Two operas mix devotion and despair, love and misery

Jealousy and suspicion drive the action in a Mozart comedy and a Verdi tragedy.

Classical Music

March 10, 2002|By Tim Smith | Tim Smith,Sun Music Critic

Suspicion. There are few weapons as destructive in life -- or in opera. It's as devastating in Mozart's comedy Cosi fan tutte as in Verdi's tragedy Otello, two works getting new productions this week -- Cosi from Peabody Opera Theatre, Otello from Baltimore Opera Company.

Only one man and a few choice words are needed to start suspicions about a lover's faithfulness rolling through each work. And it's a short trip from suspicion to rampant jealousy and pain.

For Mozart's lovers, the jealousy gives way to a kind of truth, understanding and happy ending (at least we hope so); for Verdi's ill-fated couple, the truth comes too late to prevent a double dose of death. In either opera, the progression of events and revelations can be almost as troubling for an audience as it is for the characters themselves.

Cosi fan tutte is an 18th-century Bob and Carol and Ted and Alice -- without any actual partner-swapping. Ferrando and Guglielmo, convinced that their sweethearts, Dorabella and Fiordiligi, are paragons of devotion, take a bet from skeptical Don Alfonso that the women will betray them after only one day apart. Sure enough, the two men, in disguise, successfully woo each other's lover.

Lorenzo Da Ponte crafted a libretto that is literate, clever, charming. But without Mozart's music, the words would never have reached the status of high art. The composer fleshes out the characters in extraordinary ways, using his notes with all the dexterity and insight of a master painter applying tints. Sure, the two sets of lovers are vain and silly, but Mozart gives them hearts.

We hear this early on, just after Ferrando and Guglielmo pretend to sail off for battle. Fiordiligi and Dorabella sing a prayer for their protection -- "May the breezes blow gently, may the waves be calm" -- joined by Don Alfonso, who has arranged the fake departure so that the guys can come back in disguise.

As the strings play an accompaniment that rolls back and forth like those calm waves, the voices intone a melody of perfect beauty and sincerity. The women, who so far have seemed like the Italian equivalent of Valley Girls, suddenly sound real. Two totally fickle, immature females couldn't sing such music.

Don Alfonso is at least momentarily persuaded by their emotion; there isn't a hint of sarcasm in his melodic lines.

The trio is over in less than three minutes, but it speaks volumes about these people.

Another revelation occurs when Ferrando replies to Guglielmo's suggestion that they get some dinner. "A breath of love from our sweethearts," Ferrando says, "is nourishment enough." Such a line would be a throw-away had not Mozart set it to a melody of aching lyricism. The music tells us just how deeply Ferrando really does believe in love -- and just how deeply he is going to be hurt.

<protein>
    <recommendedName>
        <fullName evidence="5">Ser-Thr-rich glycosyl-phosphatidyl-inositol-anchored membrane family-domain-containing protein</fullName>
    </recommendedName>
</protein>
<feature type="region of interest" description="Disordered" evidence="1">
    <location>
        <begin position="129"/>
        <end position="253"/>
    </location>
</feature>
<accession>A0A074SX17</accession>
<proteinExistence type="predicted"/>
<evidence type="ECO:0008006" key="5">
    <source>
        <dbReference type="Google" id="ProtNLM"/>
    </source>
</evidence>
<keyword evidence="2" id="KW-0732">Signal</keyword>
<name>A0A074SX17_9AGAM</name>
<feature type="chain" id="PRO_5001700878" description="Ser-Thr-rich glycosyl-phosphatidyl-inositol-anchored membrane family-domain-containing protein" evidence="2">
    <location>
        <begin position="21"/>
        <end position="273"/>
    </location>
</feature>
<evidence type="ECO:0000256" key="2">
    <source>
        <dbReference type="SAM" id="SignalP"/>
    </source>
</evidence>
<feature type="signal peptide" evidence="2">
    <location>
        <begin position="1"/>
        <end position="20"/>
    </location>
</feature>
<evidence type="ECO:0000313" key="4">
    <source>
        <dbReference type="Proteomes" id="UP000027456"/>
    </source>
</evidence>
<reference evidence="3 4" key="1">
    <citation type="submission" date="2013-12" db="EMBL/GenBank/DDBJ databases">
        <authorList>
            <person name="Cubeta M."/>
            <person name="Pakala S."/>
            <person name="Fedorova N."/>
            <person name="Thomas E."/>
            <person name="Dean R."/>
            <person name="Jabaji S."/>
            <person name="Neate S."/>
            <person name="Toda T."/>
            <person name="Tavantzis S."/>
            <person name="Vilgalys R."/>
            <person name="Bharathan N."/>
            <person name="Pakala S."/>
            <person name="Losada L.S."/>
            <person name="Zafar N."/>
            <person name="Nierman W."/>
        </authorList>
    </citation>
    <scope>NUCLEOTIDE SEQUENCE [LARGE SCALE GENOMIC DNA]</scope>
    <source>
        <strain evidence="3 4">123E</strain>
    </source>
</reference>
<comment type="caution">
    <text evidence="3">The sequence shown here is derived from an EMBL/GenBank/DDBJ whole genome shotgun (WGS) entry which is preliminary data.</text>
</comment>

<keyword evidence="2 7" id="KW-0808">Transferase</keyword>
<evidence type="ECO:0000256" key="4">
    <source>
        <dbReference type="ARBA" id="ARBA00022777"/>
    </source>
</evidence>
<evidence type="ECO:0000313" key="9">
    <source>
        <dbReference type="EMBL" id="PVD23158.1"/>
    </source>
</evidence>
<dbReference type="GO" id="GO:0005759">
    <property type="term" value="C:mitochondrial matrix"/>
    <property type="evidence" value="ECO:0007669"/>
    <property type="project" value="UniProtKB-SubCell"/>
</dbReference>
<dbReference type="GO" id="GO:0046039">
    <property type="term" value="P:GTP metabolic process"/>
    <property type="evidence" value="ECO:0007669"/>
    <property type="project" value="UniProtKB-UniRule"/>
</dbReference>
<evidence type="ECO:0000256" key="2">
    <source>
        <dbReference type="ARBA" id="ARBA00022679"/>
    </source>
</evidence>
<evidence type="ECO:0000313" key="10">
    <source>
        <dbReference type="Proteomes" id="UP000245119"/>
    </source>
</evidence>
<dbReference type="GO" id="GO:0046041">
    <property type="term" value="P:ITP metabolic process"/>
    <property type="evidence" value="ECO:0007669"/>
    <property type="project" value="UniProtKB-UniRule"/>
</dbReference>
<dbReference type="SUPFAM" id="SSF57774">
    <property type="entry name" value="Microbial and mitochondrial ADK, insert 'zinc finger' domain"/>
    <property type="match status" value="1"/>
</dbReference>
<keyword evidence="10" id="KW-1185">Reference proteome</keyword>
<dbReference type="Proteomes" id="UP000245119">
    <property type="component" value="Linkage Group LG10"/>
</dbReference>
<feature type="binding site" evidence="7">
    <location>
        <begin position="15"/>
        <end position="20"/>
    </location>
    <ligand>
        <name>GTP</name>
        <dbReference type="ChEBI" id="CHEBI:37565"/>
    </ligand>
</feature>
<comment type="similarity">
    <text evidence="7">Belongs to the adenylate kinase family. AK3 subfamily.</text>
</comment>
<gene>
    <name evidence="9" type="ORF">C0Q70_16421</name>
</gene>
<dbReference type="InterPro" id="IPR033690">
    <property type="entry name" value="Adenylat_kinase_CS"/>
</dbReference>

There is an intriguing ambiguity to Cosi. Although the finale seems definitive -- the men forgive the women and the two pairs are reconfigured as they were at the start -- it's hard to be certain. After all, both couples have learned an awful lot about themselves; there's no way to forget that, for one long moment, each woman was happier with the "wrong" man. Could they really be happy ever after with their original beaus?

In the Peabody Opera Theatre production of Cosi, conducted by Glyndebourne Opera veteran Martin Isepp, director Roger Brunyate will take advantage of having two casts, by providing two different interpretations. Wednesday and Friday's performances will be traditional, with the original pairs reunited at the end. On Thursday and Saturday, the women will see through the disguises and proceed willingly with the flirtation; they will not return to their first loves at curtain time.

"When Fiordiligi finally gives into Ferrando, and that oboe comes in so beautifully, it's so damn sincere," Brunyate says. "I can't believe it's fake. If you believe in the music, you're in trouble."

Consequences of jealousy

Just as Mozart's score for Cosi offers so much to think about, Verdi's never stops drawing us into the troubled world of Otello, which Baltimore Opera is staging with a new design by Allen Charles Klein, and with a cast headed by Aprile Millo and Jon Frederic West and directed by Beppe de Tomasi.

Shakespeare's familiar tale loses little in the transformation to opera; Verdi, a lifelong Shakespeare fan, and his librettist, Arrigo Boito, saw to that. But this is much more than a mere musical setting of the drama.

The evilness of Iago, whose jealousy of Cassio leads to the vengeance that triggers Otello's suspicions about Desdemona's faithfulness, is obviously apparent in the original play. But Boito one-upped Shakespeare with Iago's Credo -- "I believe in a cruel God who has created me in his image and whom, in hate, I name" -- culled from various of the Bard's plays.

Verdi seized on this new soliloquy and wrote music of great imagination and impact; the snarling orchestra alone lays bare the chilling extent of this character's villainy and cynicism.

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